Lapidot: Gov't not violating law with J'lem talks

International law expert urges Knesset panel to consider world opinion on changes to Jerusalem Law.

jerusalem good thumb 88 (photo credit: )
jerusalem good thumb 88
(photo credit: )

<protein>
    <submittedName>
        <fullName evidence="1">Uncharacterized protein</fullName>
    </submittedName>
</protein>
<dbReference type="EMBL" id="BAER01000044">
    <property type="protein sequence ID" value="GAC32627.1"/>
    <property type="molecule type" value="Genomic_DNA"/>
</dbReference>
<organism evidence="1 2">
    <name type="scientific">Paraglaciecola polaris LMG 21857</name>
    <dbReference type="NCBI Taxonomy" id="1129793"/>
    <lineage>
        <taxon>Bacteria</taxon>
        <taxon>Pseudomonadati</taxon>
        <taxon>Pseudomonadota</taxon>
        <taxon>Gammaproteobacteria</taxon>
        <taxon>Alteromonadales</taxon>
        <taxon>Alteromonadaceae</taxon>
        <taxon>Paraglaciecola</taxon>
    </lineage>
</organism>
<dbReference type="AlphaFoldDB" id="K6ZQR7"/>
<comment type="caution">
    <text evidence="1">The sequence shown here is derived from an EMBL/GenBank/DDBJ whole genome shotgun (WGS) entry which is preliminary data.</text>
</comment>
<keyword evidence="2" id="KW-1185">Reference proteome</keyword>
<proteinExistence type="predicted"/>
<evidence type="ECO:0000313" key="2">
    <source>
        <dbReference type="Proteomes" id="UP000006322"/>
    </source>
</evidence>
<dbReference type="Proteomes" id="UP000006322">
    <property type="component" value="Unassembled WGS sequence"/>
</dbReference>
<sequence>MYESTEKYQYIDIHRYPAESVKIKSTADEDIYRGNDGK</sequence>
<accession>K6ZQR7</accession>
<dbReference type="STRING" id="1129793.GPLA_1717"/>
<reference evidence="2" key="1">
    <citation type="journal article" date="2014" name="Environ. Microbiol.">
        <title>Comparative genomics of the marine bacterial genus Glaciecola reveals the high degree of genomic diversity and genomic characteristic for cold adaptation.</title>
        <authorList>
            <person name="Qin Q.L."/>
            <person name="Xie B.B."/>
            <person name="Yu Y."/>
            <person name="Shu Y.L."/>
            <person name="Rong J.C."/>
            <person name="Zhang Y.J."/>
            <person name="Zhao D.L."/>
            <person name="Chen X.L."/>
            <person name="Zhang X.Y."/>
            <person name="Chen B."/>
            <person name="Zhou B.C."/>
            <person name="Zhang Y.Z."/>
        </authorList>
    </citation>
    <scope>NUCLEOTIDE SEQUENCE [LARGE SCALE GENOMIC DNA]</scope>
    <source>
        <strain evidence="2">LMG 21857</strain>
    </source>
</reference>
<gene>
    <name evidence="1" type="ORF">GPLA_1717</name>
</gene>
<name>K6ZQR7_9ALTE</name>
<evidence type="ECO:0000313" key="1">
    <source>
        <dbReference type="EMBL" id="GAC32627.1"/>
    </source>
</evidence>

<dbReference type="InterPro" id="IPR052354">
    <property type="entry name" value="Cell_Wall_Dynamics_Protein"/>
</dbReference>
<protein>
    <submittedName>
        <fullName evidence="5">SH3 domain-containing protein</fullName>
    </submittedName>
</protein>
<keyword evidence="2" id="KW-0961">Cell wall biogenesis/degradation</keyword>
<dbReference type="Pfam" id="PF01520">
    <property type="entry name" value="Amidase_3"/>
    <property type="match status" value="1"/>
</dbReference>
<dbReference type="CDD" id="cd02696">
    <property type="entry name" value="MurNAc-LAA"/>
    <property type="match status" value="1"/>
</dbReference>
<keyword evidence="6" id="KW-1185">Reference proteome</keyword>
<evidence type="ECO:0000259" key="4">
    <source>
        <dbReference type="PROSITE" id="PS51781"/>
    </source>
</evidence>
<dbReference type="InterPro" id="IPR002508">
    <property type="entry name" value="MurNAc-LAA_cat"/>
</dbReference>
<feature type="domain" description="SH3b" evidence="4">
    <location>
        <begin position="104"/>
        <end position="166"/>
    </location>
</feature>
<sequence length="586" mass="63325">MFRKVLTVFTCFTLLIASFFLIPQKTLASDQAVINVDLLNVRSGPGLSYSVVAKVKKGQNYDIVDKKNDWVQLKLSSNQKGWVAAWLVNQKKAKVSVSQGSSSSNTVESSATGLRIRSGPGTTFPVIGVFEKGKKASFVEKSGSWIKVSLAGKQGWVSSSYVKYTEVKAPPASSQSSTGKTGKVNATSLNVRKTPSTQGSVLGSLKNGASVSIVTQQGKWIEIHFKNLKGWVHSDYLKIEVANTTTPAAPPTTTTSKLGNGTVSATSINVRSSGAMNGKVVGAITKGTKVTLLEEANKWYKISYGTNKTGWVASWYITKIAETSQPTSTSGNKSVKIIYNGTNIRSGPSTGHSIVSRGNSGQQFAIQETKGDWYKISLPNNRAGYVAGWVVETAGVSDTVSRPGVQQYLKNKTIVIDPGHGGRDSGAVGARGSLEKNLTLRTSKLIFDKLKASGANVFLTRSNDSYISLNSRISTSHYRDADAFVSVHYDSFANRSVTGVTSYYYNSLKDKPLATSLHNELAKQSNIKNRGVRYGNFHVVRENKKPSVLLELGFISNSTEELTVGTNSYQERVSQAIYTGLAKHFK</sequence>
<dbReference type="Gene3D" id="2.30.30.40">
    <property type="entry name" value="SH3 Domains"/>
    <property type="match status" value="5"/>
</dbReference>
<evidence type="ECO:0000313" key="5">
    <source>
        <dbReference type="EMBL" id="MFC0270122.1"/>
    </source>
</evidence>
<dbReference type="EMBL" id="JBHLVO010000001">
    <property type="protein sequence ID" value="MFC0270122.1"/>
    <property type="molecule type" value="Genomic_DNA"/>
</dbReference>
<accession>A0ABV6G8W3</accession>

International law expert Prof. Ruth Lapidot told the Knesset Law Committee on Tuesday that the government was not violating the Basic Law: Jerusalem by negotiating with the Palestinian Authority on changes in sovereignty over various parts of the city. The committee was discussing a private member's bill initiated by Gideon Sa'ar (Likud) to change the law so that it would take a majority of 80 MKs to change the provisions included in Articles 5 and 6. Currently, the obligatory majority is 61 MKs. Article 5 of the Basic Law: Jerusalem states that the boundaries of the city are those established in a government declaration on June 28, 1967. According to the second, "No authority relating to any part of Jerusalem given by law to the State of Israel or the Municipality of Jerusalem may be handed over to to any foreign entity, be it a state or an administration or any other foreign entity, either permanently or for a brief period." Sa'ar declared during the meeting that the government was violating the law by discussing handing over parts of the city as it was determined by Israel following the absorption of east Jerusalem in June 1967. Lapidot said Sa'ar was "absolutely wrong." The government could negotiate freely, but would have to bring whatever agreement was reached with the Palestinians to the Knesset for ratification. Lapidot also warned that if Israel ignored the international community, which does not recognize Israeli sovereignty over east Jerusalem, it could pay a heavy price. She pointed out that the UN Security Council on August 20, 1980 had "censured in the strongest terms the enactment by Israel of the basic law on Jerusalem" and had affirmed that it "constitutes a violation of international law" and that it did not change the status of east Jerusalem as occupied territory. Lapidot warned that "it is simply dangerous" to flout international opinion. "If the UN Security Council decides to impose sanctions, we will be lost," she said. "We are too small a country to ignore the rest of the world." She referred to South Africa under white rule as an example of how international sanctions had brought a regime to its knees. Lapidot's warnings did not appear to make an impression on the MKs who attended the meeting, most of whom belonged to right-wing parties. "What are we talking about here?" asked Avraham Ravitz (United Torah Judaism). "What should be the attitude of Israel and its legislature to the fact that the international community does not recognize [our sovereignty] over Jerusalem? Is it possible that we cannot pass a law contradicting the international legal perception - which doesn't exist in the first place?" Moshe Sharoni (Gil) asked, "Where was the International Court of Justice in The Hague when no Jew was allowed to enter the Western Wall compound? A nation that does not respect its history does not have the right to exist. Why are we even discussing this matter?" The bill has already passed first reading. The committee is currently preparing it for second and third (final) readings in the plenum.